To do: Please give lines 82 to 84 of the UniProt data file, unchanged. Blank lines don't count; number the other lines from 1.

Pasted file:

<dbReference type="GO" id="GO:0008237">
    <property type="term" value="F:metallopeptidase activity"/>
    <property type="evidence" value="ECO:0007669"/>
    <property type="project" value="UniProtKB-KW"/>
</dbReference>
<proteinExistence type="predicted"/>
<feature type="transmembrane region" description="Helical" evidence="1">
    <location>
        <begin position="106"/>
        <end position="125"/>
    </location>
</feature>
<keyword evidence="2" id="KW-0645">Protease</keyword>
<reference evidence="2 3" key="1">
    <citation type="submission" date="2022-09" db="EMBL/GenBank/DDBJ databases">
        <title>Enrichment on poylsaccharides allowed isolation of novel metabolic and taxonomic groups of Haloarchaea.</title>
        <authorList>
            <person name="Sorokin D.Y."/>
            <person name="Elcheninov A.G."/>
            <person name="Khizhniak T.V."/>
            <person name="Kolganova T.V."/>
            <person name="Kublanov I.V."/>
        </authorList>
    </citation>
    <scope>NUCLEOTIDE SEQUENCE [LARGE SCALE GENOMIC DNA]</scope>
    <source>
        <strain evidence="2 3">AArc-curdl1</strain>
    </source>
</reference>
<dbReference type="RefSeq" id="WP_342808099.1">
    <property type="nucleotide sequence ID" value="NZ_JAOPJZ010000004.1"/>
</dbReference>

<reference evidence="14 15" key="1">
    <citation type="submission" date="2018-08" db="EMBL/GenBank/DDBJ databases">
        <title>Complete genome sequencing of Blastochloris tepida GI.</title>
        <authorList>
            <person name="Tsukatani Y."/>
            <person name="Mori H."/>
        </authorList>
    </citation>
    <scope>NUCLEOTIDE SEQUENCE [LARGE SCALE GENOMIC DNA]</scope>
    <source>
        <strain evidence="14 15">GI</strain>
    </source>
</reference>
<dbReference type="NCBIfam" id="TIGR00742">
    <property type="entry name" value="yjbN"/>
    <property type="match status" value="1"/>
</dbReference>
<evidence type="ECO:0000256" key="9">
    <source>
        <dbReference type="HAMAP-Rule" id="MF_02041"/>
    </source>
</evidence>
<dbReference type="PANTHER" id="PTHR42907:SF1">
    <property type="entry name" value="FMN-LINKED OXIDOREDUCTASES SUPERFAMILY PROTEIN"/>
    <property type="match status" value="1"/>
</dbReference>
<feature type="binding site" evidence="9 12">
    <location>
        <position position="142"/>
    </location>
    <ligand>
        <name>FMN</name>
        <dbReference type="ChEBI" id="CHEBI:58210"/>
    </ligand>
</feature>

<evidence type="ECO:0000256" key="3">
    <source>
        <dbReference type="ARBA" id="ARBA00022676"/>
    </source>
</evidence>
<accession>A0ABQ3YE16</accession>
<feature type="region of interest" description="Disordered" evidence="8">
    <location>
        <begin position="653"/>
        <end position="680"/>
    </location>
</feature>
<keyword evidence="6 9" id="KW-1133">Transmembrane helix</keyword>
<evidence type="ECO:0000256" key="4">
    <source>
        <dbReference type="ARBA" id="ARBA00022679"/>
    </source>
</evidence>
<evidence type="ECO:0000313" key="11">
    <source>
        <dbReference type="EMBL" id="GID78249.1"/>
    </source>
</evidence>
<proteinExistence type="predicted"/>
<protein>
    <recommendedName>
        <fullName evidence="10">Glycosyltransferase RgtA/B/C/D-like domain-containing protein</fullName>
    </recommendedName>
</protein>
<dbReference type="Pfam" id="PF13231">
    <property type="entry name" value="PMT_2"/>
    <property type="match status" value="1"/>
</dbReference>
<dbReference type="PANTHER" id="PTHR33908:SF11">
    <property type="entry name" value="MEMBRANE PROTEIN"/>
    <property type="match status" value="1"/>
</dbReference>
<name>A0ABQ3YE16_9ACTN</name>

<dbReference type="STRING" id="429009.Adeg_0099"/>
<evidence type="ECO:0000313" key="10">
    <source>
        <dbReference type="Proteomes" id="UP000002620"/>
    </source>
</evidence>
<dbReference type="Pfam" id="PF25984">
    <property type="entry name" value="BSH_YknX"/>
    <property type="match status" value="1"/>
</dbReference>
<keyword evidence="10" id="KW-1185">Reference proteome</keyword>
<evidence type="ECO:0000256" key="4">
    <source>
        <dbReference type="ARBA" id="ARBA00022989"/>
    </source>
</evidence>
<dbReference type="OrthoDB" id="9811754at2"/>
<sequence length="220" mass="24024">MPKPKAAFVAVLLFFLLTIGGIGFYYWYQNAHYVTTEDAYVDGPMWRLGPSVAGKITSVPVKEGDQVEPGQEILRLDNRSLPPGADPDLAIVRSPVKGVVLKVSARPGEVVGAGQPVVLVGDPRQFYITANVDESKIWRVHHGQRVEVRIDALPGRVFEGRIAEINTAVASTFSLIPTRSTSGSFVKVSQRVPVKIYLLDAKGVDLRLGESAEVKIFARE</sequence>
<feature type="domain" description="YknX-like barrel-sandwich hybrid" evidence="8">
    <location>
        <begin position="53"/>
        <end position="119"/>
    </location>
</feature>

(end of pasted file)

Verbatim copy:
    <source>
        <dbReference type="ARBA" id="ARBA00022679"/>
    </source>